A Digital Single Market will help IoT companies like us define and adhere to certified information and communication technologies to meet market wide safety standards. Standardisation can be frustrating at times, but its ultimate benefit is well known. Independent of the important issues of privacy, confidentiality, copyright and the commercialization of data, the benefits of being able to create a single market for data are enormous.
Remember that data are intrinsically “non-rivalrous”; they can be used and re-used by many parties at the same time and still retain their value. It makes sense to create an environment where data can be used many times over to maximise an economic and societal good. The unimpeded movement of data across borders, giving portability of content to consumers and users, is as important a step as the reduction and elimination of tolls were across Germany in the nineteenth century. If data are currency, then this initiative will have the same impact as the introduction of the euro.
A Single Market for data will, as it says on the tin, reduce frictions in online exchanges to maximise the positive impact of a borderless digital revolution on people’s daily lives and on businesses. Combatting counterfeit goods, reducing cyber-crime, harmful trading practices and fraud will all encourage more businesses and consumers to create digital presences and will help make eCommerce and eBanking more widely adopted. Ensuring consumer rights to privacy and the right to be forgotten, promulgated by the European Parliament as I write this article, allays fears that we, as individuals, can be damaged or manipulated by having too much of us known to third parties. This should encourage more people to feel safer being on-line.
Facilitating borderless data exchanges, where anonymous non-personal data can be shared between audiences (rights and pricing being another matter entirely) for the benefit of consumers, suppliers, producers, researchers, trade and consumer associations, third parties such as insurance companies, and government agencies, is an immensely beneficial social good. From when they were first created in the seventeenth century, open ‘clearing houses’ for trade, stocks and finance have always proven to be the foundation for solid economic growth through time. We would not be here, were it not for them. I believe the initiative in facilitating a Digital Single Market will have the same impact.
We see four clear future benefits across the board.
1) Increasingly effective use of better technology will improve an asset’s performance, extend its useable lifetime and increases its end-of-life value. Inexpensive, self-powering strips of energy harvesting material will make sensor arrays light and ‘forgettable’, so the value becomes the data, streamed to Apps and the Cloud.
2) A physical asset will come with a digital copy from the moment of its making, born with a Certificate of Provenance which will enhance warranties, lower insurance premiums, and increase resale and end of life values. Data generated by tags and sensors throughout an asset’s lifetime will be seen to have both immediate and future value, not only for the user but for wider audiences, with the digital history of assets available on exchanges for commercial and social purposes.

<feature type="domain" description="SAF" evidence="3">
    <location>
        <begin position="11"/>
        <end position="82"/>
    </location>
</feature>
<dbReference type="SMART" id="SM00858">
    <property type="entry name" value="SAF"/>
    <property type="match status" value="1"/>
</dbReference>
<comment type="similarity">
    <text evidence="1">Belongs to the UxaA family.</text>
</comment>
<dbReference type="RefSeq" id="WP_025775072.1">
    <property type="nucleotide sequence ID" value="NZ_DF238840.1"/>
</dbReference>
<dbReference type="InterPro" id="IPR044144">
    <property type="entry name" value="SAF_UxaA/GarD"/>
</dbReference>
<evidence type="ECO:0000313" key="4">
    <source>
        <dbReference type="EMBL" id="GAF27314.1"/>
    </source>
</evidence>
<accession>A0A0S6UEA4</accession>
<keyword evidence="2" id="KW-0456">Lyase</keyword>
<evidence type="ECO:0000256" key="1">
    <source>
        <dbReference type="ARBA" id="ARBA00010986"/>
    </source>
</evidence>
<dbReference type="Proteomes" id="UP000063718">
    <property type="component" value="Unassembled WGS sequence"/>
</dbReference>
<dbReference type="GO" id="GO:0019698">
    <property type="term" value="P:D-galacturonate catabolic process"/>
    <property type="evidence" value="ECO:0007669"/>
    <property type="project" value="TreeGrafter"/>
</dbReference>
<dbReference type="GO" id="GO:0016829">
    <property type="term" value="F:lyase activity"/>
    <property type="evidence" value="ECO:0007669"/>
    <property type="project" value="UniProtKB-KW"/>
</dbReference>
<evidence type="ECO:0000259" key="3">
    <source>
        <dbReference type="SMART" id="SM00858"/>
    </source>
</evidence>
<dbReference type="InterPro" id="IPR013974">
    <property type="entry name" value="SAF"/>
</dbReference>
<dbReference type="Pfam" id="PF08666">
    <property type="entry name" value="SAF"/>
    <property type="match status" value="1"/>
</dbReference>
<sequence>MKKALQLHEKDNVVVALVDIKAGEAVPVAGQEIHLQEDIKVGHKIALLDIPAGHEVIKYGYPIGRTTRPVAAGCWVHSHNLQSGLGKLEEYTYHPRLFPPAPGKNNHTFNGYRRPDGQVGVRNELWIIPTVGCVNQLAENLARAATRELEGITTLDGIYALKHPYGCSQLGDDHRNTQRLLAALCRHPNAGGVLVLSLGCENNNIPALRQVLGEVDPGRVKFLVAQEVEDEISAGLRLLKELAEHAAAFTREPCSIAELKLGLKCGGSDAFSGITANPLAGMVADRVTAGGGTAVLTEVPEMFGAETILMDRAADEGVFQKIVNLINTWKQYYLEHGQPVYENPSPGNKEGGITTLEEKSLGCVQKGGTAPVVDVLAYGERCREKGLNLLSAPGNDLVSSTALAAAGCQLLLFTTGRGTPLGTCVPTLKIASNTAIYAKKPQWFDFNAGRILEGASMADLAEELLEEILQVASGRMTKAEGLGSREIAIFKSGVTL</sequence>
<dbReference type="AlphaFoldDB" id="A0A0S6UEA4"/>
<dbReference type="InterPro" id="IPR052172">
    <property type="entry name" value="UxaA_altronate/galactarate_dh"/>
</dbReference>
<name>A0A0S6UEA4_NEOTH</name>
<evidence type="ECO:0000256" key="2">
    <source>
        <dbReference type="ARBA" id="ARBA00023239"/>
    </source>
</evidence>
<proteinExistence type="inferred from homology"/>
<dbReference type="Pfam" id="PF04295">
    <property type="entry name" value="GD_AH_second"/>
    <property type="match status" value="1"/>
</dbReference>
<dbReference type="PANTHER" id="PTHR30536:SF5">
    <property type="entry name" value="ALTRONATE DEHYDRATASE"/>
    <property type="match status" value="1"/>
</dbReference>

3) We see that many companies will view self-powered asset lifetime management systems as a future differentiator in their offering. Not only will it make their, and their end customers, businesses more productive, it will let manufacturers and suppliers move from being simple sellers of units to become essential providers of a service, a service which comes with a long tail of revenue from locked-in customers.
4) For society as a whole, manufacturers can reduce their imprint in using raw materials, help suppliers provide products with a lower carbon footprint, and help customers use less energy, effort and money to achieve their goals. This is often described as being the “Circular Economy”.
The challenges are clear too. Without public engagement, it is unlikely that commercial initiatives will build a transparent, borderless digital market on their own. Conversely, thinking that governments will do it won’t work, because a commercial ‘buy-in’ is a sine qua non. The path to effective implementation can only be in partnership, where EU agencies create and facilitate the environment in which commercial initiatives can be collaboratively launched and nurtured. We are lucky to be involved with the EU’s R&D Horizon 2020 programme, which is a excellent example of collaboration and support. We are committed to help make the vision of a Digital Single Market a reality, because it helps all of us.
We may not be as completely adventurous as Bertrand Piccard, but we are passionate about pushing the envelope of what’s possible. His telling of that night, high in the sky with challenge in his heart, inspires us. The EU’s vision of being able to empower consumers and benefit business through strategic initiatives like this encourages us to reach for our own stars.